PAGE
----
If such an assessment prevails in the UN instead of a tough resolution and further scrutiny by a special rapporteur, it will pave the way for new loans and reopening “dialogue” with the West. Without the rapporteur, Belarus will deteriorate further with a tacit support from the international community.

The EU should not succumb to the thrill of a quick victory which may turn out to be a defeat if it is not followed by a roadmap for change. Demands for systemic change based on clear measurable benchmarks must be at the heart of all discussions with Belarus.

The EU has enough economic leverage to influence Lukashenka and it has already proven its effectiveness.

The question remains whether EU leaders have enough political will to break out of the vicious circle and prevent the dictator’s scenario of remaining in power from being implemented.

The writers are coordinators of the Working Group on Investments of the Committee for International Control of the Human Rights Situation in Belarus

Taking full benefit of supercomputers in Europe

Newly-announced financial help for so-called 'supercomputers' can help both EU member states, and small and medium-sized companies to grow - in fields such as health diagnostics, driverless cars and even earthquake predicting.

Ten Commandments to overcome the EU's many crises

A series of missteps - from the faulty institutional infrastructure of the euro, to the migration crisis - have left the EU battered and in near crisis. Here are ten steps to re-democratise the union.

EU's 'old men' must pressure Poland on abortion rights

Despite fresh crackdowns on Poland's already restrictive abortion laws, EU commission president Juncker did not raise the issue with the new Polish PM Morawiecki - perhaps because it was an all-male event?

Ten Commandments to overcome the EU's many crises

A series of missteps - from the faulty institutional infrastructure of the euro, to the migration crisis - have left the EU battered and in near crisis. Here are ten steps to re-democratise the union.

EU's 'old men' must pressure Poland on abortion rights

Despite fresh crackdowns on Poland's already restrictive abortion laws, EU commission president Juncker did not raise the issue with the new Polish PM Morawiecki - perhaps because it was an all-male event?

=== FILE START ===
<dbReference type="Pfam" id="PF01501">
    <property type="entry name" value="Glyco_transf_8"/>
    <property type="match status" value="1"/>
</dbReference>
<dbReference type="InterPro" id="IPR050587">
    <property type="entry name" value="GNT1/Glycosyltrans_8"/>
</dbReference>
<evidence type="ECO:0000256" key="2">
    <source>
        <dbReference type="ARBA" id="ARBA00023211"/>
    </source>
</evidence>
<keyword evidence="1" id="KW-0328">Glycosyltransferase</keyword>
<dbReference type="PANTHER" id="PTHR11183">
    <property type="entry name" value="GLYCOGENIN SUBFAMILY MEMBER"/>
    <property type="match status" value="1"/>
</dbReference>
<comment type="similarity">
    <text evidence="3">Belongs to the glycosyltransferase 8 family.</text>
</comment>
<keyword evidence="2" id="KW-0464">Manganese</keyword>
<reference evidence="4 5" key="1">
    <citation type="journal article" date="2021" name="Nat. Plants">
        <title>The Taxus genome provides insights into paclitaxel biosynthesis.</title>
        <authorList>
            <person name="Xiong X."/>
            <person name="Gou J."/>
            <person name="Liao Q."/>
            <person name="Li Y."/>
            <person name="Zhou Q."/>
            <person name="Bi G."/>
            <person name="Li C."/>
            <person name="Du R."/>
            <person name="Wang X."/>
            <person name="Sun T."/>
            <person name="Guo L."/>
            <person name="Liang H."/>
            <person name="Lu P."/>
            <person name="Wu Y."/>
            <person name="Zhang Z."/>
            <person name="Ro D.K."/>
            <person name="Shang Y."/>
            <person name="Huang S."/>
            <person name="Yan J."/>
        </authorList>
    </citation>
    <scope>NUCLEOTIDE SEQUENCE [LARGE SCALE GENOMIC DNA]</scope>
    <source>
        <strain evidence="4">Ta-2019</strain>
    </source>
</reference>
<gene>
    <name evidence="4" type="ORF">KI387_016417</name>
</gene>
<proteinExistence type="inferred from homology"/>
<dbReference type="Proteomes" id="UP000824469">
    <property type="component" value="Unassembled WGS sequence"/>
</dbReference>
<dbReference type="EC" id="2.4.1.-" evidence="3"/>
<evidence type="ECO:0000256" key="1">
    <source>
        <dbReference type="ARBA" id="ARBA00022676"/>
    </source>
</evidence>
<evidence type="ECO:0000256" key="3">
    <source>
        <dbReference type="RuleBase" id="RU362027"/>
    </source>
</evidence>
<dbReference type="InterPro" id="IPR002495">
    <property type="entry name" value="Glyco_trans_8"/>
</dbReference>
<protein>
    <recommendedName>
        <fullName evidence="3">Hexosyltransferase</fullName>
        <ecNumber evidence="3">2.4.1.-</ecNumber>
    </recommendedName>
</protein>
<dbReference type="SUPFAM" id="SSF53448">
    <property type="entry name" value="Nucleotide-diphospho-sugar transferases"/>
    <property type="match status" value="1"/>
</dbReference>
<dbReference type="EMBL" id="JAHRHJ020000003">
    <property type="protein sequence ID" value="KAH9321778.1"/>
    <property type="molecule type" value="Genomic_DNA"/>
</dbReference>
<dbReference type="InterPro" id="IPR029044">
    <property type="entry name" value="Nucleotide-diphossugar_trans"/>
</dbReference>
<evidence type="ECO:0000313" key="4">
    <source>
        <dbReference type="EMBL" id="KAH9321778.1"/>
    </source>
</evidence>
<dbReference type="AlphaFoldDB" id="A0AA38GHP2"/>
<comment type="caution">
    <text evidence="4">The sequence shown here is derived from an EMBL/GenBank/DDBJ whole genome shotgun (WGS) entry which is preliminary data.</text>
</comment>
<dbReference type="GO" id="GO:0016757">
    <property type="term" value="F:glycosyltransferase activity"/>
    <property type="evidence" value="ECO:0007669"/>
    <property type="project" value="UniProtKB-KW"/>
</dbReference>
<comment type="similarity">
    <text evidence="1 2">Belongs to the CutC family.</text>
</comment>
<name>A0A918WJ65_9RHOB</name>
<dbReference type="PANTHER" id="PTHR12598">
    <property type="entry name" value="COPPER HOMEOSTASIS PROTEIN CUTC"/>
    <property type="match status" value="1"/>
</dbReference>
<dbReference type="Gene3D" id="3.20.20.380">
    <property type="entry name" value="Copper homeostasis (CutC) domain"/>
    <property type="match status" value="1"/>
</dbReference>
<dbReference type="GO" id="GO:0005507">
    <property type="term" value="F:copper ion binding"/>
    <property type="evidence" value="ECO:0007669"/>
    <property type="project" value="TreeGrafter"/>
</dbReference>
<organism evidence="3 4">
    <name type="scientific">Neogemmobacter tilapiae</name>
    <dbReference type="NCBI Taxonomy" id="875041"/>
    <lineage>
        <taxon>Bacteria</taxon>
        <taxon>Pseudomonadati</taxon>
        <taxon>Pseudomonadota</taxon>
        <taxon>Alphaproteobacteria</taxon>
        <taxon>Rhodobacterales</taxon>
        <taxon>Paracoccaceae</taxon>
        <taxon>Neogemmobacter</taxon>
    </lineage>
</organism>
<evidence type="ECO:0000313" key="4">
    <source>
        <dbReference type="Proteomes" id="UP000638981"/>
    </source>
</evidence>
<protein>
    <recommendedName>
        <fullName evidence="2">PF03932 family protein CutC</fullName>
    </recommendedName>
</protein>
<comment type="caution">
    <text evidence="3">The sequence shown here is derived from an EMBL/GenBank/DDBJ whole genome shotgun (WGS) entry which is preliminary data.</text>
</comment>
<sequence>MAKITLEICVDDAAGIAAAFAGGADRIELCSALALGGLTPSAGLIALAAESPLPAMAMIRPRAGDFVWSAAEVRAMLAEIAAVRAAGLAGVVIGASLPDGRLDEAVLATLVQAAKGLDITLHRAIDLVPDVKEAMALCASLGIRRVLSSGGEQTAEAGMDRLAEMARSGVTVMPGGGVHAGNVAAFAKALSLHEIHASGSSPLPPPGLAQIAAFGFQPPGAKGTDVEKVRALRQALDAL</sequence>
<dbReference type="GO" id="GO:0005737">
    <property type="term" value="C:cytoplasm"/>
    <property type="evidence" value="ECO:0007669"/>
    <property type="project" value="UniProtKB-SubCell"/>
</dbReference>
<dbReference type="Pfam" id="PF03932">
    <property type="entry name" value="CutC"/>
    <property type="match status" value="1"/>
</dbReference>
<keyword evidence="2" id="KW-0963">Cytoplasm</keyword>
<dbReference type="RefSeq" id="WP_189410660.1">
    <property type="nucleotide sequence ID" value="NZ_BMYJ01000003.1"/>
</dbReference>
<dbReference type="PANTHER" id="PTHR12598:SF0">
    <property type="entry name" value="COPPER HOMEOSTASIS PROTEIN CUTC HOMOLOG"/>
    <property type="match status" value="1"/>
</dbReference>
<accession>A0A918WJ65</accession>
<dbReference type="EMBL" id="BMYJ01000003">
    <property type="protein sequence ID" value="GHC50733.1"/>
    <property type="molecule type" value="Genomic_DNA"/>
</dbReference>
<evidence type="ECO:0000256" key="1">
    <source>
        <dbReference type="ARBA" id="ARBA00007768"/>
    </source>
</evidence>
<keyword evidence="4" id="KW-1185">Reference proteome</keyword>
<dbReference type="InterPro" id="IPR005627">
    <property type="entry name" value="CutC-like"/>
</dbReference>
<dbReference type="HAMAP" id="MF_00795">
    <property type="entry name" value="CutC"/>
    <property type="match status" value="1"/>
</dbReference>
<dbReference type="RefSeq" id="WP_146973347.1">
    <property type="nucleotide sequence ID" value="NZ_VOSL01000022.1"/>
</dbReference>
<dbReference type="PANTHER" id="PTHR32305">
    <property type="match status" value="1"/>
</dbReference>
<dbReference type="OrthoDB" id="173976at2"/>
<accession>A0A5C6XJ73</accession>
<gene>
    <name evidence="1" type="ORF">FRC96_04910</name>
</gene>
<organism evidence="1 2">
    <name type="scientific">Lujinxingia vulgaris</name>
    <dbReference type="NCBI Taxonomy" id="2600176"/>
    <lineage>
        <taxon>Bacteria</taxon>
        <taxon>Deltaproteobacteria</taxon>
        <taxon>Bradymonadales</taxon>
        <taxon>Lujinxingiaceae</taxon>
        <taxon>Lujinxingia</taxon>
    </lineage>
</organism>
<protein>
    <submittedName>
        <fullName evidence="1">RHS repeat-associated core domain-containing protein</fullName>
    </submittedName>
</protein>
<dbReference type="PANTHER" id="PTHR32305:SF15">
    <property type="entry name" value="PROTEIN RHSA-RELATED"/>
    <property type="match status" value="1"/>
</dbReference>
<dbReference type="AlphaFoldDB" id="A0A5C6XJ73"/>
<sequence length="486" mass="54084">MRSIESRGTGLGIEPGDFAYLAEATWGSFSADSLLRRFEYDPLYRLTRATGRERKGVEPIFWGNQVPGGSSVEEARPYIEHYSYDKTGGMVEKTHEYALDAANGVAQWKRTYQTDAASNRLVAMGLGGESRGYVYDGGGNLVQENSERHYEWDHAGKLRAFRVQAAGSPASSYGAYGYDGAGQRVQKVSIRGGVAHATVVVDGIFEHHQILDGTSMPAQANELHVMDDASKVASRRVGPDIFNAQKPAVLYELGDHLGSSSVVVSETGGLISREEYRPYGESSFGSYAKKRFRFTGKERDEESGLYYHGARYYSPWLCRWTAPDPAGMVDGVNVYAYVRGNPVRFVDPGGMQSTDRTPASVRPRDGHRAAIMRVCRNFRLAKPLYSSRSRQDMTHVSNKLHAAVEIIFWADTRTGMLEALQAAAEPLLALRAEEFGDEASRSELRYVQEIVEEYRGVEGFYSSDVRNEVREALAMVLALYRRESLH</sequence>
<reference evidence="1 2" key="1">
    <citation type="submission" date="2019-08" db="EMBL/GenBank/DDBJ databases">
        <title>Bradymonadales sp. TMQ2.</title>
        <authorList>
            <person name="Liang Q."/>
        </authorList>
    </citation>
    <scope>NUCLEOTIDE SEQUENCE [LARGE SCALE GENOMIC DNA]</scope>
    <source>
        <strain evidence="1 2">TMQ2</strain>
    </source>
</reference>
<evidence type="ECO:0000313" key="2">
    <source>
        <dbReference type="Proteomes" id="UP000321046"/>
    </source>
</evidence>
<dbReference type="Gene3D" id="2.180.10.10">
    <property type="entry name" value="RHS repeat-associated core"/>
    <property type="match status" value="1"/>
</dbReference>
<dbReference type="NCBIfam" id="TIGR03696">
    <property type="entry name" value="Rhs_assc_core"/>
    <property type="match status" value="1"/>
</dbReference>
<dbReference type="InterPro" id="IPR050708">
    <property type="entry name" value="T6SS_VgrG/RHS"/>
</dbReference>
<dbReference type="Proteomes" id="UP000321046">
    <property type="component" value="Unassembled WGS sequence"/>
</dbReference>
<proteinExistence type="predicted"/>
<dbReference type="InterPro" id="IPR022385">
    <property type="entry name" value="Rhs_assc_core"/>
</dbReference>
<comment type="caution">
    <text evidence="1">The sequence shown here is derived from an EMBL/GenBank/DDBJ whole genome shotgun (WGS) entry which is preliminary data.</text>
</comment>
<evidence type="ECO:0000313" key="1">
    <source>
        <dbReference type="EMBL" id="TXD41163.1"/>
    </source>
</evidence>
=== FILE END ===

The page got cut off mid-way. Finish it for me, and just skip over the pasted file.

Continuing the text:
News in Brief

  1. Germany confirms attendance at air quality summit
  2. Nearly half of 'fixed' Dieselgate cars show problems
  3. YouTube, Twitter, Facebook up hate speech deletion
  4. UK mulls bridge to France
  5. German far-right float anti-asylum bill
  6. EU Parliament to investigate glyphosate-decision process
  7. 'Mutagenesis' falls outside EU's GMO rules, says EU top lawyer
  8. Decision on Polish MEP's Nazi-era slur postponed

Stakeholders' Highlights

  1. Nordic Council of MinistersNordic Solutions for Sustainable Cities: New Grants Awarded for Branding Projects
  2. Mission of China to the EUTrade Between China, Belt and Road Countries up 15%
  3. Nordic Council of MinistersOresund Inspires Other EU Border Regions to Work Together to Generate Growth
  4. Mission of China to the EUTrade Between China, Belt and Road Countries up 15%
  5. AJC Transatlantic InstituteAJC Calls on EU to Sanction Iran’s Revolutionary Guards, Expel Ambassadors
  6. Dialogue PlatformRoundtable on "Political Islam, Civil Islam and The West" 31 January
  7. ILGA EuropeFreedom of Movement and Same-Sex Couples in Romania – Case Update!
  8. EU2017EEEstonia Completes First EU Presidency, Introduced New Topics to the Agenda
  9. Bio-Based IndustriesLeading the Transition Towards a Post-Petroleum Society
  10. ACCAWelcomes the Start of the New Bulgarian Presidency
  11. Mission of China to the EUPremier Li and President Tusk Stress Importance of Ties at ASEM Summit
  12. EU2017EEVAT on Electronic Commerce: New Rules Adopted

Latest News

  1. Middle East, Messi and missing MEPs on the agenda This WEEK
  2. Instagram and Google Plus join EU anti-hate speech drive
  3. EU wants 'entrepreneurship' in education systems
  4. UK loses EU satellite centre to Spain
  5. Pay into EU budget for market access, Macron tells May
  6. Ethiopian regime to get EU migrants' names
  7. EU to lend Greece up to €7bn more next week
  8. Nato prepares to take in Macedonia

Stakeholders' Highlights

  1. European Jewish CongressChair of EU Parliament Working Group on Antisemitism Condemns Wave of Attacks
  2. Counter BalanceA New Study Challenges the Infrastructure Mega Corridors Agenda
  3. Dialogue PlatformThe Gülen Community: Who to Believe - Politicians or Actions?" by Thomas Michel
  4. Plastics Recyclers Europe65% Plastics Recycling Rate Attainable by 2025 New Study Shows
  5. European Heart NetworkCommissioner Andriukaitis' Address to EHN on the Occasion of Its 25th Anniversary
  6. ACCACFOs Risk Losing Relevance If They Do Not Embrace Technology
  7. UNICEFMake the Digital World Safer for Children & Increase Access for the Most Disadvantaged
  8. European Jewish CongressWelcomes Recognition of Jerusalem as the Capital of Israel and Calls on EU States to Follow Suit
  9. Mission of China to the EUChina and EU Boost Innovation Cooperation Under Horizon 2020
  10. European Gaming & Betting AssociationJuncker’s "Political" Commission Leaves Gambling Reforms to the Court
  11. AJC Transatlantic InstituteAJC Applauds U.S. Recognition of Jerusalem as Israel’s Capital City
  12. EU2017EEEU Telecom Ministers Reached an Agreement on the 5G Roadmap